BWW Reviews: A Hint of Hope Beyond THE CLEARING
When a person is faced with the overwhelming beauty and quietude of the world around him, as seen through the crisp leaves of the surrounding trees or the rocks which reside on the steep slope below, leading into an unknown and unsought after abyss, one cannot help but look up at the stars and think about life - a free mind allowed to romp after abandoned dreams, or perhaps desires that have yet to be fulfilled. Without a need to say anything at all, a person relapses into himself, only deciding later on what is to be done in this game called "life." It is a moment in time that does not constitute the mundane and typical functioning of life. It is, indeed, an escape. Peter, the catalyst that brings about necessary change in Jake Jeppson's new play The Clearing, captures this feeling quite well in his statement towards the play's end: "There is no heaven. At least not yet. There's just this space where you wait for God to tell you what to do." This space simultaneously limits and liberates a person's ability to not simply live, but thrive - to do more than simply survive, yet live complaisantly until that change appears to make it better. The irony of the great outdoors and the psychologically trapped brothers who return, year after year, to this clearing as an almost essential asset of their absolute beings, makes for nothing less than a stunning and incredibly fascinating play.
Directed by Josh Hecht, The Clearing (making its world premiere at Midtown's very own Theatre at St. Clement's) tells the story of two brothers whose "escape" from the world happens one day through an exciting trip to the clearing with their father, yet ends in a tragedy which forces both Chris (Brian P. Murphy) and Les (Brian McManamon) to subsequently live in an inescapable world of sadness and psychological pain; they become the subhuman products of an event which occurred through no fault of their own. Their example is one of humanity slowly slipping away from two individuals who were once free to live before being subjected to wait for the unsuspecting hand of change to invade their miserable lives - to lift them from this depression which invariably brings them together, yet slowly feeds on their will to function as the years go by.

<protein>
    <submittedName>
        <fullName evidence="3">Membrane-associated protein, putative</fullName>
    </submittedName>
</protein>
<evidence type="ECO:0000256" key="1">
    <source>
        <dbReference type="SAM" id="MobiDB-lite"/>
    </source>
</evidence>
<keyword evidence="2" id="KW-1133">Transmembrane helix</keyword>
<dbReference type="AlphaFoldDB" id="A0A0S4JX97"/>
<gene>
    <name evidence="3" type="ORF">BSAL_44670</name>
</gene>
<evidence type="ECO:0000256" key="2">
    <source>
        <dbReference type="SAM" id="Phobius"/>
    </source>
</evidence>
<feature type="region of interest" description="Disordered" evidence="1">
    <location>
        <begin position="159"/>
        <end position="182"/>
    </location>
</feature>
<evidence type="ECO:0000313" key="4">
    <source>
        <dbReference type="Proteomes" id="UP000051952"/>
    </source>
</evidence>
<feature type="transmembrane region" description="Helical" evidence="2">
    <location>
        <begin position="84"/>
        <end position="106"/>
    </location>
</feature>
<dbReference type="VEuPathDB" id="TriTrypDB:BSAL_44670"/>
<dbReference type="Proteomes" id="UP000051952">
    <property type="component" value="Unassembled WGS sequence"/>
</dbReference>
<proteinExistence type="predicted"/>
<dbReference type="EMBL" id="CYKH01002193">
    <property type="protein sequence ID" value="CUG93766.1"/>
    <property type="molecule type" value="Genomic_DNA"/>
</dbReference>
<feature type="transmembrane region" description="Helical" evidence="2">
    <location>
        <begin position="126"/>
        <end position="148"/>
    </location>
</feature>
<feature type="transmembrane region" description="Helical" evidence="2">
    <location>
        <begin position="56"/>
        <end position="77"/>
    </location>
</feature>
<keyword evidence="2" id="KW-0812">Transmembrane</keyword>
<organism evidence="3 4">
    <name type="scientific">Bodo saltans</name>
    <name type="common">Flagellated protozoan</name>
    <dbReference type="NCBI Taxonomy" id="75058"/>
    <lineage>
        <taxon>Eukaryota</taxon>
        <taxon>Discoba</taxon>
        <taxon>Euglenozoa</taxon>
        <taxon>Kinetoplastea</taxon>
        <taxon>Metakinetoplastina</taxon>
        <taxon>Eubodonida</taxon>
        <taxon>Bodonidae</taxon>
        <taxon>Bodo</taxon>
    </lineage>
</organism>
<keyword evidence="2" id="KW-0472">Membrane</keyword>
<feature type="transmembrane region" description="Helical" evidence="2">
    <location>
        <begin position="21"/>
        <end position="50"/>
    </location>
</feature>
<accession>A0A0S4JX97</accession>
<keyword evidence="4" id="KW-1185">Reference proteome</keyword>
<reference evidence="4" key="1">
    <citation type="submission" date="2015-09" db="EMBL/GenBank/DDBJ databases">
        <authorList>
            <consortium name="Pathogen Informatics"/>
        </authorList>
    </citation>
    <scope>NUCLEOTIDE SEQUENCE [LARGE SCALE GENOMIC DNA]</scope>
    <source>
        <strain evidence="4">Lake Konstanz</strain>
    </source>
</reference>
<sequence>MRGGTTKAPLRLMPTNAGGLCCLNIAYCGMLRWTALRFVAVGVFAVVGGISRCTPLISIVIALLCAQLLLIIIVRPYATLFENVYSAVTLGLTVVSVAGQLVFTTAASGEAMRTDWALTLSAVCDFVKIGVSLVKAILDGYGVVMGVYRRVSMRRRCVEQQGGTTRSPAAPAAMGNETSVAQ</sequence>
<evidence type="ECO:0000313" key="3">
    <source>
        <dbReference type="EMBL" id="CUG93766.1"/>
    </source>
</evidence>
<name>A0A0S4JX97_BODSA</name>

Taking F. Scott Fitzgerald's observation of a "past that year by year recedes before us" is the world in which these brothers are trapped: a bleak, inescapable brotherhood which is really based more on need than love. The secret of this childhood tragedy fundamentally binds both brothers in a dysfunctional relationship for eighteen years and counting, leaving Little Room for their mother (Allison Daugherty), and least of all for Les' new love interest, Peter (Gene Gallerano).
Peter serves as the catalyst in Jeppson's play - that person whose sole responsibility, it seems, is to bring about the change that is so necessary in the life of another; typically, such a character is portrayed as a martyr, and thus leaves the story when there is no longer any need for him. Peter also serves as the play's narrator, provoking the audience with certain metaphysical questions at different intervals of his story, providing a sort of guideline for those attending this tale - a scope through which to approach all those events and ideas which constitute this play. The play is already imbued an existentialist touch, alluding to the idea that people are bequeathed with their given lives without their consent and must thus make of it what they will, and Peter's responsibility as narrator creates that necessary connection between character and audience. He reminds each member of the audience that everyone must share in the turmoil that is occurring on stage - that, even though many have not experienced the tragedy faced by these brothers eighteen long years ago, there is something in each of our lives that can relate to what is happening upon the stage.
Everyone has suffered due to loss, death or simply because of loneliness or dissatisfaction with oneself and the way in which life has turned out; Peter simply invites the audience to ponder, for example, what it means to direct the focus on these aspects of our own lives towards the sad circumstance that is Les and Chris. So, when Peter positions himself in the center of this family, he begins to rattle cages that, for his sake, were better left alone. Gene Gallerano described his character as "electricity in water," and with this force will someone clearly get hurt.